Jennifer Niederhauser Schlup – 2021

Her images are subtle simulacra, which purpose is to generate new perceptions, where true and false take on another dimension. She uses the photographic space as an unstable stream of information that can be pulled in any number of directions, with the aim to confound visual experience — blending the connection between the «real» subject and the overlaid digital interventions.

Jennifer Niederhauser Schlup (b. 1981, Lausanne CH) is a photographer, art director, teacher, and the co-founder and editor of Adventice Editions. Trained both in analog and digital processes, her work strives for the fine equilibrium between the material and the virtual; between the physical link and traces constitutive of traditional notions of photography and the mosaic possibilities of computer-generated imagery.

The distinction between virtual and lived (or embodied) experience collapses increasingly not simply as a perceived illusionism, but rather as a sort of profound confusion constantly vacillating between virtual and real. Bringing together heterogeneous techniques and modes of representation, mixing «straight photographs» with highly manipulated images thus blurring the fine line between fact and fiction my practice is an experiment on bringing forward the unfathomable and deceiving qualities of the medium, while retaining a narrative quality open to personal interpretation and a search for a certain truth.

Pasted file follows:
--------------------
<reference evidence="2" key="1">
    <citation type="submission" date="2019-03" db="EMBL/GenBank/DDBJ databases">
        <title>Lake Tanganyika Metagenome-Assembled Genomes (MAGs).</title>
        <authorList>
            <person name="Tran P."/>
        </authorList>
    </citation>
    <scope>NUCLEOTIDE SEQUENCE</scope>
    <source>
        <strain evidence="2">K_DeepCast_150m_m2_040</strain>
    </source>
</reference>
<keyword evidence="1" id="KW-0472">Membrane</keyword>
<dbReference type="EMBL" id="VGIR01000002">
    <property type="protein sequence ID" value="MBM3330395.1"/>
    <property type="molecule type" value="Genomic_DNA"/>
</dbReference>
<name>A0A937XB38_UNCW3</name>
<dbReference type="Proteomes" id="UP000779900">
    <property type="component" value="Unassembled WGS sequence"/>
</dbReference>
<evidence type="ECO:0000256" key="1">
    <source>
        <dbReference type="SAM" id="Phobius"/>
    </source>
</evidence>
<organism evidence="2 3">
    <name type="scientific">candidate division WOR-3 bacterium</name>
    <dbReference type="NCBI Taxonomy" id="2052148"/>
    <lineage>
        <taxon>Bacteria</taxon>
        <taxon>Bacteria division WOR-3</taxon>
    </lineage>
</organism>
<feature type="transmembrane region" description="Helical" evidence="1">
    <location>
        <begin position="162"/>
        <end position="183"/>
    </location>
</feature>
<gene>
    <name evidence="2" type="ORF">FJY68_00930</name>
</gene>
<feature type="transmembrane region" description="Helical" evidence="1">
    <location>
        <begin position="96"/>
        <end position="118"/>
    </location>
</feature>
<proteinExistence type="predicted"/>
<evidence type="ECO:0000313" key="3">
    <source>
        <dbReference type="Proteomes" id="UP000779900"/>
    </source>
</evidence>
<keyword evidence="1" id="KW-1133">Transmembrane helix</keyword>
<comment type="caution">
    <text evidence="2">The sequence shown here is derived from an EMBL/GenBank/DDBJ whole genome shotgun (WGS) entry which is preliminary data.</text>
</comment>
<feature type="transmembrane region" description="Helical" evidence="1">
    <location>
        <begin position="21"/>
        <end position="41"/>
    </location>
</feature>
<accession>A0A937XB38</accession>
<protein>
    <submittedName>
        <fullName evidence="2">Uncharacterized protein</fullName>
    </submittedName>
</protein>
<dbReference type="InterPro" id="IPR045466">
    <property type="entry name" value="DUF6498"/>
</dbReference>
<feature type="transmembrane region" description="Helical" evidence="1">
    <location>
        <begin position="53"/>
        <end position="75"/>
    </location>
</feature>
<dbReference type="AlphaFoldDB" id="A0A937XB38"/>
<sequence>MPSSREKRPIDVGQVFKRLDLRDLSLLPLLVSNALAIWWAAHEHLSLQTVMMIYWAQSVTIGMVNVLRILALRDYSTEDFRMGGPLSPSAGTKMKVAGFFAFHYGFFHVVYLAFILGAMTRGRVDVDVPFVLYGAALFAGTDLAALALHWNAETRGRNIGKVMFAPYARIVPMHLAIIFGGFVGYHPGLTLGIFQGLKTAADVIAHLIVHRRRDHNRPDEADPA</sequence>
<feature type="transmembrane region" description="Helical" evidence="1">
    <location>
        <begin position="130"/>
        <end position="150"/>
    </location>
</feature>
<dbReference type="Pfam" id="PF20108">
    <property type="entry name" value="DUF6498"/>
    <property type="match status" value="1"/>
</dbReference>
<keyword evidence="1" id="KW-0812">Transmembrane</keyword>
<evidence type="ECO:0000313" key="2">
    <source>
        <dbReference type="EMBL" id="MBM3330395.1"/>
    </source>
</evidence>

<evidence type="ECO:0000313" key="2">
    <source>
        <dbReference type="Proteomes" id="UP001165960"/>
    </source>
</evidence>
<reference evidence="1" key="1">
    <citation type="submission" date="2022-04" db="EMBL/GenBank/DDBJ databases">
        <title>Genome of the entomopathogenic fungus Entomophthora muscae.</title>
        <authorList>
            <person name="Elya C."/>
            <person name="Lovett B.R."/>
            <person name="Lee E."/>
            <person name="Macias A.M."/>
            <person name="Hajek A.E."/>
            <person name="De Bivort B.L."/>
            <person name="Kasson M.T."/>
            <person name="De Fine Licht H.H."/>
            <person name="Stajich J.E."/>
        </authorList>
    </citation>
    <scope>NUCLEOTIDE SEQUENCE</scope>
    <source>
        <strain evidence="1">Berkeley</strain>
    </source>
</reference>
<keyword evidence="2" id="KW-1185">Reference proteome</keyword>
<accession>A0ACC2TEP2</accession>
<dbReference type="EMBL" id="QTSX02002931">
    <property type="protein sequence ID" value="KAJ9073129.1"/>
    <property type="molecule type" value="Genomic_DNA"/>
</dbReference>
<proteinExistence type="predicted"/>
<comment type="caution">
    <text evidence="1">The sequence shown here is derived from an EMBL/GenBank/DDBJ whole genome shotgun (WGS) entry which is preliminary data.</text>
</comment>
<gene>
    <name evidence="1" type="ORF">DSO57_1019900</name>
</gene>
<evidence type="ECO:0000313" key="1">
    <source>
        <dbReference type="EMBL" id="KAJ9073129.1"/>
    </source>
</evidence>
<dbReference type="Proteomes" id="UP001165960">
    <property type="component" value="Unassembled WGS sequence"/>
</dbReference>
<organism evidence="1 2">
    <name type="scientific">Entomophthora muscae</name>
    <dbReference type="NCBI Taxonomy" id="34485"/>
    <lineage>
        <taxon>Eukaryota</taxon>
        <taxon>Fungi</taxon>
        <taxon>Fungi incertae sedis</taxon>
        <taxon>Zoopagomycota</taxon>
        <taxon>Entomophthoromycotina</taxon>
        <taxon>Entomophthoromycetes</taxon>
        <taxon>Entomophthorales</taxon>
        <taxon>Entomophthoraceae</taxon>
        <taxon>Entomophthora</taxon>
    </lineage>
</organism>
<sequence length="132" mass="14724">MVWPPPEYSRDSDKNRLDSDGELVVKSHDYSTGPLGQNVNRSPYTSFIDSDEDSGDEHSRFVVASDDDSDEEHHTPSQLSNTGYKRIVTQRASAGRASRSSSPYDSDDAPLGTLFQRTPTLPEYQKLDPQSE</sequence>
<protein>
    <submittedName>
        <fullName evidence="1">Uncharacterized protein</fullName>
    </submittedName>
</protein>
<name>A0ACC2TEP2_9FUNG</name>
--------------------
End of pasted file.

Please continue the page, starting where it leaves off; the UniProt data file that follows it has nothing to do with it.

Jennifer Niederhauser Schlup gained a Master in Art Direction, Photography from the University of Art and Design Lausanne — ECAL (2012). She also holds a BFA in Photography from the Massachusetts College of Art and Design — MassArt (2004). Her work has been shown in various exhibitions, festivals and publications, nationally and internationally : Le Boutographies, FOAM Talent, Photoforum Pasquart, Musée de l’Elysée, Festival Voies Off Arles, British Journal of Photography, Musée Ariana, Kunst(zeug)haus Rapperswil, Aperture Foundation, etc.

Photo credit : © Jennifer Niederhauser Schlup, self-portrait